Hudson Cement Coal Trains ca 1961

Coal Train Hudson Cement

West Shore Railroad construction site August 2006

Note: I am purposly not providing details (textual or photographic) of the exact location of this work area. No need to upset the HS folks.

I noticed this work site while driving around the area one weekend. It is in the mid-hudson valley on the former West Shore line. Rumor has it that the railroad is installing a long passing siding. So far it's hard to tell. It might just be a spur for parking cars with hot journals, although there is such a spur only a mile away.

Update: It is a long passing/staging siding from West Park to Esopus - about four miles in length.

New Switch
A newly installed switch. This was once a double track main line with a station siding here. The railroad could have saved a lot of money by not tearing out the original in the 1960's. Well, maybe not.
Wooden ties for the existing track.

The blue box is also an essential piece of job site equipment
Wooden Ties and Porta-Potty
Concrete Ties
Concrete ties for the new track off of the switch
On a modern railroad you will find underground wiring. Gone are those cool poles with the green insulators that many of us collected as kids.
Underground Tubing
Don't forget the hundreds of types of tools and debris lying around the job site.
Here is a use for some of that old brass track laying around in storage.

It appears that the work crew simply cut the old trackwork into managable sections and tooses it onto the bank with a crane.
From a hundred feet away it looked like discarded pieces of flextrack to me.

Click the image for a larger version. About 240kB.
Old Trackwork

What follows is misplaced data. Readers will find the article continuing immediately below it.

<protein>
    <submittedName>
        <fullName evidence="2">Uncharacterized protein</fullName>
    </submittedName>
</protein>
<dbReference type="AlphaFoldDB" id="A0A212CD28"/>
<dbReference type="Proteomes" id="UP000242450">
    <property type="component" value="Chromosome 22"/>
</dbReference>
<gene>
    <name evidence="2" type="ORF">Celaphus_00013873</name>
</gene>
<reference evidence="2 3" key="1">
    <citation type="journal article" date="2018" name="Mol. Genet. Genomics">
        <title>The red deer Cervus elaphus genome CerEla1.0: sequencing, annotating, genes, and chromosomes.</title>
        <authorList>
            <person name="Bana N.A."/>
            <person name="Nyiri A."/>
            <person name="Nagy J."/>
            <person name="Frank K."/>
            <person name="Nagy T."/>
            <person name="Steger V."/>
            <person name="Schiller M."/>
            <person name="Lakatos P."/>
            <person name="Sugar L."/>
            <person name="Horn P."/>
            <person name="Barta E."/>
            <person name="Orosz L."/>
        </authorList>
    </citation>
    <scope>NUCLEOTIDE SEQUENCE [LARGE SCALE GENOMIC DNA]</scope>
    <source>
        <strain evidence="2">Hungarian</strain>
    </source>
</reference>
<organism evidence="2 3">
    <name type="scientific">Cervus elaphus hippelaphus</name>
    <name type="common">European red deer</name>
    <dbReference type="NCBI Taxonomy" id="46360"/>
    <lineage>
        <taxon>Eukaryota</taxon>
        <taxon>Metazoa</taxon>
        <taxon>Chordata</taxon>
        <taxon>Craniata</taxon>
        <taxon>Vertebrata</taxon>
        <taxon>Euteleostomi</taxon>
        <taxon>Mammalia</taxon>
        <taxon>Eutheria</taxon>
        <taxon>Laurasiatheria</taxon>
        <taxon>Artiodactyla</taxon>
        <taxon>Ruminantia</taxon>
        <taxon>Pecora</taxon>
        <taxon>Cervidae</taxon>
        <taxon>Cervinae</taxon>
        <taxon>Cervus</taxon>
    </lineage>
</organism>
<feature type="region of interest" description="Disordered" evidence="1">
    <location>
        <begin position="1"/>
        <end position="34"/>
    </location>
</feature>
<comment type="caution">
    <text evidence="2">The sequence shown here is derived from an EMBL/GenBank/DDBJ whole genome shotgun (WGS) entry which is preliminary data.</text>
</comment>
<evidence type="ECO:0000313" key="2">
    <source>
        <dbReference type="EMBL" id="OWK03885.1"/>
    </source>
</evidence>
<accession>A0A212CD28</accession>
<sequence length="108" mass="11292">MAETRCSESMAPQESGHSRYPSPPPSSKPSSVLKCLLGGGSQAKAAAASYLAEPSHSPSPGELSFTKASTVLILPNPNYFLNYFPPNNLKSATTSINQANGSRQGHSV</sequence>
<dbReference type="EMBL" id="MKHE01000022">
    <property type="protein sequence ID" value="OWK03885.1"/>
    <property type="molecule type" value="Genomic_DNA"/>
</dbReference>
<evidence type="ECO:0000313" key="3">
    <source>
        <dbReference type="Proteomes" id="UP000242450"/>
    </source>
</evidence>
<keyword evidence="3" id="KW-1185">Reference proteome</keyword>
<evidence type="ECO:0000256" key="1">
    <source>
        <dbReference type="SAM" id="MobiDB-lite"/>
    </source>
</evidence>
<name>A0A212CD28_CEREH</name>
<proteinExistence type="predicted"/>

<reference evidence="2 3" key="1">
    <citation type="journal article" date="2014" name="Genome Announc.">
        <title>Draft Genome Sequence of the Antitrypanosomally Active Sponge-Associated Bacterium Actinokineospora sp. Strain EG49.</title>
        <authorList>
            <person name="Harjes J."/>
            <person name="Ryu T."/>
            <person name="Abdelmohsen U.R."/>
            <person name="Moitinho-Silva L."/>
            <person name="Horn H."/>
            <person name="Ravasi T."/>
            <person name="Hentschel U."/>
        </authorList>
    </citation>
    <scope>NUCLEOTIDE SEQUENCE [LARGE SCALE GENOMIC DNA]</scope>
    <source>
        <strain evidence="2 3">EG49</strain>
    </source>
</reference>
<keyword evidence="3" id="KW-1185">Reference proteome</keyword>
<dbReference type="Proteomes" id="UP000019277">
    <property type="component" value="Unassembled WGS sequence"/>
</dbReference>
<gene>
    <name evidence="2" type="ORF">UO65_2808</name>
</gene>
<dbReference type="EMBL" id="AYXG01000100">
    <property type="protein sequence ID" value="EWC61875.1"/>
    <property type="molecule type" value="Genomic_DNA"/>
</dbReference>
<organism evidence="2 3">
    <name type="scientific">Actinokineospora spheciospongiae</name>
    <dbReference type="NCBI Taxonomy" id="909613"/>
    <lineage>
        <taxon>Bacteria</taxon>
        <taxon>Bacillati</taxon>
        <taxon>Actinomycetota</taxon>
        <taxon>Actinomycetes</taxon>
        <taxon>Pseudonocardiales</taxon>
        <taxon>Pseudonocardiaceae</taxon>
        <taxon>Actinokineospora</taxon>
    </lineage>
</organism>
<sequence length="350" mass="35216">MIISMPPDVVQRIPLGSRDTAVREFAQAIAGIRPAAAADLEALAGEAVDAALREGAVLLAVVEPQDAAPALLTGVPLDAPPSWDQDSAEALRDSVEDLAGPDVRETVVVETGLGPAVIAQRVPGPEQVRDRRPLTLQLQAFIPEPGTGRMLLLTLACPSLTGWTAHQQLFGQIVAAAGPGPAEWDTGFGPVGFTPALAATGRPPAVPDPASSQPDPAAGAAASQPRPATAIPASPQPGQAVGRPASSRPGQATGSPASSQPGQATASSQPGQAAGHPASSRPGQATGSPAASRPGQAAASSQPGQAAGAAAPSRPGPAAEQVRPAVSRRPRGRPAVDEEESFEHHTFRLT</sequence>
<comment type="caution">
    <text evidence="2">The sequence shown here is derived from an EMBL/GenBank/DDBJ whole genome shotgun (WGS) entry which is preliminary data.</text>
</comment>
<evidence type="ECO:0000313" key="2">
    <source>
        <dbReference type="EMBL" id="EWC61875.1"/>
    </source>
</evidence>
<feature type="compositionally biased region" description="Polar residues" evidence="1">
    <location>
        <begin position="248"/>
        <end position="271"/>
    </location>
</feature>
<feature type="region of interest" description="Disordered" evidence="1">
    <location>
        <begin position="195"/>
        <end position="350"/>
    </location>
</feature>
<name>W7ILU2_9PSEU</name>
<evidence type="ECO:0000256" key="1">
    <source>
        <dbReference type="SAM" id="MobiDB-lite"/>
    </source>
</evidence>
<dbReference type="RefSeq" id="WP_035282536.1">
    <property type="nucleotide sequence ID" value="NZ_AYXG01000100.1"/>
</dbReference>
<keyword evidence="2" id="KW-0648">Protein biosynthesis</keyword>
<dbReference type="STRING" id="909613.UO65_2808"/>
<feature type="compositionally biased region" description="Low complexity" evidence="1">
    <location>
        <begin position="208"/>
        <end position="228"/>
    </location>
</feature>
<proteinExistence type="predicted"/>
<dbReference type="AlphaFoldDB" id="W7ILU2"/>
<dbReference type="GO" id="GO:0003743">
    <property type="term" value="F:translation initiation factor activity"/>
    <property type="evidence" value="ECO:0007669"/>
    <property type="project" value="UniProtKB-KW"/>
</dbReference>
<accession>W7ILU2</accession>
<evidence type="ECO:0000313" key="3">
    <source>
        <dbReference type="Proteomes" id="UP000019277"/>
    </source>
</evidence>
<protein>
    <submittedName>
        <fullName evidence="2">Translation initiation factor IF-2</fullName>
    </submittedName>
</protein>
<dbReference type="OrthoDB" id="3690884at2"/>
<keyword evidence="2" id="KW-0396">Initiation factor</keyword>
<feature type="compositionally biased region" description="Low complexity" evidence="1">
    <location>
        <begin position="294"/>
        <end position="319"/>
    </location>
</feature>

Ramsey Car Transfer 1
This is the Ramsey Car Ttransfer Apparatus used at Phoenicia in 1882. The mechanism cost $1400 and was easy to operate. It did require some horses and possibly a winch or crane.

Specially braced narrow gauge trucks were used to make the wide standard gauge cars more stable on the narrow gauge track of the Stony Clove line.

For more information please see this John Ham / Robert Bucenec book.
Ramsey Car Transfer 2
The pit was 20 inches deep and contained standard gauge tracks entering from one end and narrow gauge tracks entering from the opposite end. The center of the pit contained both.

On each side of the pit was a set of 18" gauge rails carryiing a pair of trolleys onto which a long beam coulb be placed. The freight car was rolled over the beams (cross beams were inserted if needed) and the entire assembly was rolled over the pit where the trucks dropped off of their kingpins.

A horse or winch pulled the trucks out and the car was moved toward the other end of the pit where a new set of trucks waited. As the car and trucks moved off of the pit, the new trucks were aligned to the king pins and the process was complete.

New Haven Railroad

Middle Hadam Station 1928
Middle Hadam Station 1928